Download This Sample
This sample is exclusively for KidsKonnect members!
To download this worksheet, click the button below to signup for free (it only takes a minute) and you'll be brought right back to this page to start the download!
Sign Me Up
Elizabeth Cady Stanton was an American feminist, editor, writer, and women’s rights activists. She famously wrote the Declaration of Sentiments calling for women’s rights in various spectrums.
- Elizabeth Cady was born on November 12, 1815, in Johnstown, New York. At an early age, Elizabeth showed desire to intellectually excel. Her father, Daniel, was a lawyer who served as a judge and a U.S. Congressman. Young Elizabeth learned that laws for men and women were different.
- In 1832, she graduated from the Emma Willard’s Troy Female Seminary.
- Elizabeth’s cousin, Gerrit Smith, was a major influence with her ideas of abolition and women’s rights movements.
Stanton’s Works, Legacy, and Death
- In 1840, she married reformer Henry Stanton and they had seven children. Their first appearance as a married couple was at the World’s Anti-Slavery Convention in London. Specifically, Elizabeth objected to the exclusion of women in such an assembly.
- In July 1848, Elizabeth along with Lucretia Mott and other women held the known Seneca Falls Convention. The Declaration of Sentiments voiced proposing women’s right to vote. She met famous abolitionist and former slave Frederick Douglass.
- In the early 1850s, she met Susan B. Anthony, one of the prominent leaders promoting women’s rights particularly the right to vote and divorce.
- Elizabeth became an outspoken abolitionist during the Civil War.
- By 1868, she collaborated with Susan B. Anthony on the Revolution. It was a militant weekly paper. The following year, they established the National Woman Suffrage Association (NWSA).
- Stanton became the first president of NWSA. After a year, they merged with the National American Woman Suffrage Association.
- In 1881 until 1886, Stanton worked with Anthony and Matilda Joslyn Gage in the first three volumes of History of Women Suffrage.
- She continued to give lectures and speeches promoting women’s rights in general. Stanton called for an amendment to the U.S. Constitution for women’s right to vote but the Fifteenth Amendment was ratified in 1870 without inclusion of women.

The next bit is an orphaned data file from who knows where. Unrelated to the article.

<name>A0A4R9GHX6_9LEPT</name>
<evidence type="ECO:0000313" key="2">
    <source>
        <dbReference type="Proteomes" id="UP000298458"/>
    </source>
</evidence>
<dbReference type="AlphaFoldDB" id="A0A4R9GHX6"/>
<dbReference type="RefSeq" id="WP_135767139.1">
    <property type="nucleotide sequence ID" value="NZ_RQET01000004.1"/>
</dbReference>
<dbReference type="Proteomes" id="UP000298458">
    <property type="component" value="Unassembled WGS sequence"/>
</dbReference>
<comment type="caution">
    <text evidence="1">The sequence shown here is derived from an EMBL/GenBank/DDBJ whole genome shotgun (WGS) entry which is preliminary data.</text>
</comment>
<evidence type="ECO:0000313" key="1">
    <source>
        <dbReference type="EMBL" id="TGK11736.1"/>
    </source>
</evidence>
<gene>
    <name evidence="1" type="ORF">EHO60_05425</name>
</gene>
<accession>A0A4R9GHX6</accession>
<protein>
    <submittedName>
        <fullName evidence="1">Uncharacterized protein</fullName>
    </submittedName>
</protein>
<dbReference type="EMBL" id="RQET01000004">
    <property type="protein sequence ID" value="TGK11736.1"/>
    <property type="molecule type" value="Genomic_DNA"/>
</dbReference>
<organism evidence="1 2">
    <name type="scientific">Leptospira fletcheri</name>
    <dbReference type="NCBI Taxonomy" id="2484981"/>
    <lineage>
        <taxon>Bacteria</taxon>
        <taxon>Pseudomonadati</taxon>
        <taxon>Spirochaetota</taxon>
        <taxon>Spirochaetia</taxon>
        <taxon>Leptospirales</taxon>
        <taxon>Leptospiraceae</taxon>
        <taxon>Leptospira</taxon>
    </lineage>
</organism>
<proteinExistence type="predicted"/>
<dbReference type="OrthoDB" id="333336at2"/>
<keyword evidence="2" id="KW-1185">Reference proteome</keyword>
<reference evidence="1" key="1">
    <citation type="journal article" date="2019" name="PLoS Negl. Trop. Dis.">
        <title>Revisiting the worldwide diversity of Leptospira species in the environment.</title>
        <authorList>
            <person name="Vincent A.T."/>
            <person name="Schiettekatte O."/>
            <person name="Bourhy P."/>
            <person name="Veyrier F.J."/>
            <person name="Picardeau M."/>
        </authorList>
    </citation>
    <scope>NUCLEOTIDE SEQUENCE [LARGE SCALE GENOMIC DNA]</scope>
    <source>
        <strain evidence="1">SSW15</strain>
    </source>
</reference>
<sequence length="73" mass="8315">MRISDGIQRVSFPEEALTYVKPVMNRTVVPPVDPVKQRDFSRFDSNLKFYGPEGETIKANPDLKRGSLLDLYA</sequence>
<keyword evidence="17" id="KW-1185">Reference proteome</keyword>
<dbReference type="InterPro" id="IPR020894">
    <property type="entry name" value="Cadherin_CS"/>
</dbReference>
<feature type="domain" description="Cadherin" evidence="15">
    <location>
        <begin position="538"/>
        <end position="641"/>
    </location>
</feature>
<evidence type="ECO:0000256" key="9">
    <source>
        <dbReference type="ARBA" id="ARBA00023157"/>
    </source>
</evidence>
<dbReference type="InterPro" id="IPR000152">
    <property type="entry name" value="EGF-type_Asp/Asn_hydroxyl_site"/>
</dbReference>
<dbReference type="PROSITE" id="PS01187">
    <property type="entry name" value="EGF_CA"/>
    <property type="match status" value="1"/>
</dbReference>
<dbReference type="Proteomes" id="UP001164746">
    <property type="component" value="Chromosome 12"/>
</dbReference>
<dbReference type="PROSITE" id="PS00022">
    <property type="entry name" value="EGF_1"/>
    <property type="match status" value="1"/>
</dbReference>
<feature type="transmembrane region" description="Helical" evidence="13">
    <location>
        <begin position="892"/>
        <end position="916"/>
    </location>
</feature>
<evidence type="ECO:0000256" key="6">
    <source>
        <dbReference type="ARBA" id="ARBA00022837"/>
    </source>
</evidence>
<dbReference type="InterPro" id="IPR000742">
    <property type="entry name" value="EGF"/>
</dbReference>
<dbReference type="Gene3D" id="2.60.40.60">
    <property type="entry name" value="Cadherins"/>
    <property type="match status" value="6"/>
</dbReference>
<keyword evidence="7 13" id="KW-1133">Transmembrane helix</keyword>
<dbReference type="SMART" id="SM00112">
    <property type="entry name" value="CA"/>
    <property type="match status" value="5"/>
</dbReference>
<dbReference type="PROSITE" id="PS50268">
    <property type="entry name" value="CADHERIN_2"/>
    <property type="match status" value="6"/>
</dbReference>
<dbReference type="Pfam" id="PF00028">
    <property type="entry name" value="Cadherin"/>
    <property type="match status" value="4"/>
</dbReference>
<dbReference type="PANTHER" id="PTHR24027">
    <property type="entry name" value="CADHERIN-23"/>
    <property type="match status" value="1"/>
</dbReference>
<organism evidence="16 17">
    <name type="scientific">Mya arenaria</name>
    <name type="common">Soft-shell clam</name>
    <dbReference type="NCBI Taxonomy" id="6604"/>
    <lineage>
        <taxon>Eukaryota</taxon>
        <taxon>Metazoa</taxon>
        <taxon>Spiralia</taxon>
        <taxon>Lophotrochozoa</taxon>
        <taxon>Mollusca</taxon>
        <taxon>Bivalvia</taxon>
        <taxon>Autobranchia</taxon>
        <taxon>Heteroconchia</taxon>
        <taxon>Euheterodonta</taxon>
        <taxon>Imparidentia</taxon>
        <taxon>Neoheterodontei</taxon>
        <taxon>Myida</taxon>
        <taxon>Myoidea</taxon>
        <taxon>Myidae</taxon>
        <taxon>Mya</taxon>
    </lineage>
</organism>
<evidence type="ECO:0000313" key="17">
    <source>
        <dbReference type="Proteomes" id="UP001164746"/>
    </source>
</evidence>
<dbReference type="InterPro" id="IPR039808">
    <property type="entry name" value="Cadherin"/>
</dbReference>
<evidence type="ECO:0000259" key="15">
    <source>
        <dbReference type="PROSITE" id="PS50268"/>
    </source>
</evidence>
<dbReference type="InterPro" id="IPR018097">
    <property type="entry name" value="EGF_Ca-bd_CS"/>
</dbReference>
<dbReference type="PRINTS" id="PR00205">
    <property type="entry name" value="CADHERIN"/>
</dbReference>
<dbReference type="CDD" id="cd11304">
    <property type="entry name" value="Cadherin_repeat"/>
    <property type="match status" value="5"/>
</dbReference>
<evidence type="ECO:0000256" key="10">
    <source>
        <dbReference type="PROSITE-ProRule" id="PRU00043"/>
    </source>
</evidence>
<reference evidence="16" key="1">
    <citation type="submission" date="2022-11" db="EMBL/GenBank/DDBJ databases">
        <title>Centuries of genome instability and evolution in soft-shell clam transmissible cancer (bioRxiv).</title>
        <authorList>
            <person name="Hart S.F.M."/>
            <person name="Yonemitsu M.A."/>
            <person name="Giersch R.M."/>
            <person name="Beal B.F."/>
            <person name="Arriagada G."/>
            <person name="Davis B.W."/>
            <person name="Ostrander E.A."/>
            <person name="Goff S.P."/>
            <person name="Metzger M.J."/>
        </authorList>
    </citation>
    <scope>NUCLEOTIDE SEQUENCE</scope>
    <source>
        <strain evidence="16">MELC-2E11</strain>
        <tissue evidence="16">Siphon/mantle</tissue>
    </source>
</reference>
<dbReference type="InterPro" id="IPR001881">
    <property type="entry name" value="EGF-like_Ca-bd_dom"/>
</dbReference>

- In 1895 until 1898, Elizabeth and her daughter Harriet published two volumes of The Woman’s Bible. Stanton believed that organized religion and the Bible played a huge role in denying women’s rights. This action influenced different women suffrage movements.
- Stanton’s legacy in promoting women’s rights includes speeches to Congress and the courts, and movements fighting for women’s right to suffrage and ride bicycles.
- On October 26, 1902, Stanton died in New York City. She once said that “the history of the past is but one long struggle upward to equality.”
- During World War II, a battleship was named as USS Elizabeth C. Stanton.
Elizabeth Cady Stanton Worksheets
This bundle contains 11 ready-to-use Elizabeth Cady Stanton worksheets that are perfect for students who want to learn more about Elizabeth Cady Stanton who was an American feminist, editor, writer, and women’s rights activists. She famously wrote the Declaration of Sentiments calling for women’s rights in various spectrums.
Download includes the following worksheets:
- Elizabeth Cady Stanton Facts
- Declaration of Sentiments
- Women Making History
- Woman Acrostic
- Issues of the 19th Century
- Seneca Falls Convention
- History of Women Suffrage
- The Suffragist
- Quotable Quotes
- Feminism in Films
Link/cite this page
If you reference any of the content on this page on your own website, please use the code below to cite this page as the original source.
Link will appear as Elizabeth Cady Stanton Facts & Worksheets: https://kidskonnect.com - KidsKonnect, February 25, 2020
Use With Any Curriculum
These worksheets have been specifically designed for use with any international curriculum. You can use these worksheets as-is, or edit them using Google Slides to make them more specific to your own student ability levels and curriculum standards.